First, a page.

Today marks the start of the Lunar New Year, often referenced as Chinese New Year, but truly celebrated throughout many East Asian countries. This year is the year of the Green Ram (or sheep, or goat...) due to the animal zodiac for this year falling on the ram, and the elemental zodiac falling on wood. No matter how you translate it, this Lunar New Year is supposed to bring a more tranquil renewal than last year's rowdy Year of the Horse.
For me, like most things that bring me joy, Lunar New Year celebrations have always been focused on food. In past years my friend Melissa and I have hosted Chinese New Year potluck dinners at her apartment, inviting friends for handmade dumplings, steamed fish and never ending noodles. Much like the Southern American traditions of black eyed peas and collard greens my dad’s family serves each January 1st to promote good luck and wealth in the New Year, foods are served during Lunar New Year celebrations to promote wealth, luck, and happiness in the coming months.
The Lunar New Year comes at the perfect time for me. Currently, I’m trying to get my eating habits back on track. I’m (sort of) following candida diet guidelines to get my system back into check and improve my overall health. This means that while I can splurge a little here and there, I’m mainly eating vegetables, lean proteins, and anything with good probiotics – all of which are essential to a healthy body. What this also means is that while I’d normally be making enough dumplings to shame a dumpling eating contest’s supplies, I can’t completely indulge in my cravings… until Saturday. Then I’m going to Flushing, Queens and I’m having dim sum, and I’ll drink a ton of kombucha or something to make up for it, but I. Will. Have. My. Dumplings. For tonight’s dinner, however, I’m focusing on fresh fish, greens and fragrant herbs to bring the flavor, while staying loyal to my current eating goals.
Whole fish is traditionally served during Chinese New Year dinners because it symbolizes a good year from start to finish – from head to tail. The fish also represents prosperity as the Chinese word for fish is “yu,” which is similar in pronunciation to the Chinese word for “abundance”.
While you can use almost any white fish for this recipe including yellowtail snapper, tilapia or trout, I choose red snapper since red is a lucky color for the new year, and it can’t hurt to double up on lucky superstitions. Though you can steam your fish in a steamer, I choose a parchment wrapping and baking method since my fish was too large for my rice cooker and bamboo steamers. Both methods work well, but be sure to wrap your fish tightly if you choose to cook it in the oven – you want to trap all of the steamy goodness inside, and not let the fish dry out.
Lunar New Year Steamed Red Snapper with Scallions and Ginger
1 2 pound whole fish, with head and tail still on, cleaned and descaled
2 stalks of scallions, dark green ends removed and sliced in half
2 stalks of scallions, dark green ends removed and julienned
1 small bunch of cilantro, roughly chopped
2 inch piece of ginger, skinned and sliced into rounds
2 inch piece of ginger, skinned and julienned
½ Jalapeño, seeded and julienned
6 tablespoons of rice wine vinegar
3 tablespoons of soy sauce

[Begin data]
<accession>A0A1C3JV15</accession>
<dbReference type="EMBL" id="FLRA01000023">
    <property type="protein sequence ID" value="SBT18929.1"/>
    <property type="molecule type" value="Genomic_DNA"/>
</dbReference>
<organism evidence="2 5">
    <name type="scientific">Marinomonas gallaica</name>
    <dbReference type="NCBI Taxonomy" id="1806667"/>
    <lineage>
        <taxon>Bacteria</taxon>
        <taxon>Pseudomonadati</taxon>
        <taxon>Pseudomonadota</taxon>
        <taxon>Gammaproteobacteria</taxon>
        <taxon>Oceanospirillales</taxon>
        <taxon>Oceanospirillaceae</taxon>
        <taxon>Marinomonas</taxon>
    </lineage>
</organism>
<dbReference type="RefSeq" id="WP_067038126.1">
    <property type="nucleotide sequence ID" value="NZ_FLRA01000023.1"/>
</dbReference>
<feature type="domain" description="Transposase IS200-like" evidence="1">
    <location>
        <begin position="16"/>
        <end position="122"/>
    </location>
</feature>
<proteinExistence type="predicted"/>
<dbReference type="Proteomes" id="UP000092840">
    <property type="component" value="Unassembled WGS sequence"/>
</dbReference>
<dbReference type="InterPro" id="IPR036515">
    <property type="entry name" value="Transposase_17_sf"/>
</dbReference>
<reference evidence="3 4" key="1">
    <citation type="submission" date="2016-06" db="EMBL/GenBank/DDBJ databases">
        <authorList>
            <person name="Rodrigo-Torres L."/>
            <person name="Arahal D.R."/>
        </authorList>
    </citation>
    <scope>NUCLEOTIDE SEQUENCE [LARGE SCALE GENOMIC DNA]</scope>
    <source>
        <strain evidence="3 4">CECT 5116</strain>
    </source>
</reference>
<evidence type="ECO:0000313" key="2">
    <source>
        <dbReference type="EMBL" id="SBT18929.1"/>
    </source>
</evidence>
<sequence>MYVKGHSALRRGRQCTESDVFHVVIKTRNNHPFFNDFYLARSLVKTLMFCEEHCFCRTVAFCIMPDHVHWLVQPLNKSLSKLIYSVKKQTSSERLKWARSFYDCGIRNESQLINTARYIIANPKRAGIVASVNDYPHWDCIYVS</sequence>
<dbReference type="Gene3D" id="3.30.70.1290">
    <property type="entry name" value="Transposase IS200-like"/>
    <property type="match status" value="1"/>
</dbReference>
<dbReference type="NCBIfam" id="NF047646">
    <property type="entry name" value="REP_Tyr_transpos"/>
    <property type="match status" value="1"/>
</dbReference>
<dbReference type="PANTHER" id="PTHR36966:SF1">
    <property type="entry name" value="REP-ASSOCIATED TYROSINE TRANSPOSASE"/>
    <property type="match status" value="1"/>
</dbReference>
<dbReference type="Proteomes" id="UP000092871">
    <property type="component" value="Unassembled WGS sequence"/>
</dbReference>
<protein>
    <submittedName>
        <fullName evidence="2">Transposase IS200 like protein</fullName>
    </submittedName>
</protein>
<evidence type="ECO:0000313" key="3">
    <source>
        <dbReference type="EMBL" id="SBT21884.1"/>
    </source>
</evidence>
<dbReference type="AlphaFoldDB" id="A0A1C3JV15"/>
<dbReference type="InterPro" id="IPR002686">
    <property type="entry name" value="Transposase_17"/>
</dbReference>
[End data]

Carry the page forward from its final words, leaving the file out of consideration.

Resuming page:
5 tablespoons of sesame oil or other vegetable oil
1 teaspoon of sugar
Salt, to taste
- Preheat oven to 375ºF degrees.
- Check fish for scales and remove any remaining. Run the cleaned fish under cold water, and dry with a paper towel.
- Rub salt and 2 tablespoons of sesame oil on and inside of the fish.
- Line an oven safe baking dish with parchment paper, leaving enough on each side to fold into a steaming packet over the fish.
- Layer half of the rounds of ginger and the halved scallions on the bottom of the dish, place the fish on top. Score the top side of the fish with a sharp knife, slicing almost all the way through the flesh. Top with remaining rounds of ginger and halved scallions. You can also put any extra ginger and scallion into the cavity of the fish. Sprinkle 3 tablespoons of rice wine vinegar over the fish and herbs.
- Wrap the whole fish with the parchment paper to create a steaming packet which will lock in the steam and the flavors from the herbs while the fish is cooking. Place in the oven and bake at 375ºF for approximately 30 minutes, or until the flesh of the fish at the score marks is white and the aromatics are fragrant.
- In the last ten minutes of cooking the fish, combine the soy sauce, remaining rice wine vinegar, and sugar in a small bowl. Set aside. Heat remaining sesame oil over medium low heat.
- When fish is cooked through discard the scallions and ginger on top of the fish and lift the fish up to discard the scallion and ginger under the fish. Top the fish with the julienned jalapeños, scallions, cilantro and ginger. Pour soy mixture over the fish.
- Remove hot oil from heat when a wooden spoon bubbles when placed in the oil. Pour the hot oil over the aromatics on top of the fish. They should sizzle and become more fragrant. Serve immediately.
While this dish has a big sensory payoff – bright colors, huge red fish, enticing aromatics – the actual price to make it is small. I was able to get a whole red snapper from my Asian food market for $11.00, and the aromatics only totaled $3.50. Everything else was already in my pantry. To make it a meal I bought some bok choy and sautéed that with mushroom soy to represent wealth throughout the year – and it was already helping by only costing $2.00 for a large bag. In total the meal came in at $16.50. Divided by four servings, that comes out to a little over $4.00 per person. No bad for a meal so healthy, delicious and easy on the wallet that I’m going to have to hold myself back from making lucky steamed fish every night.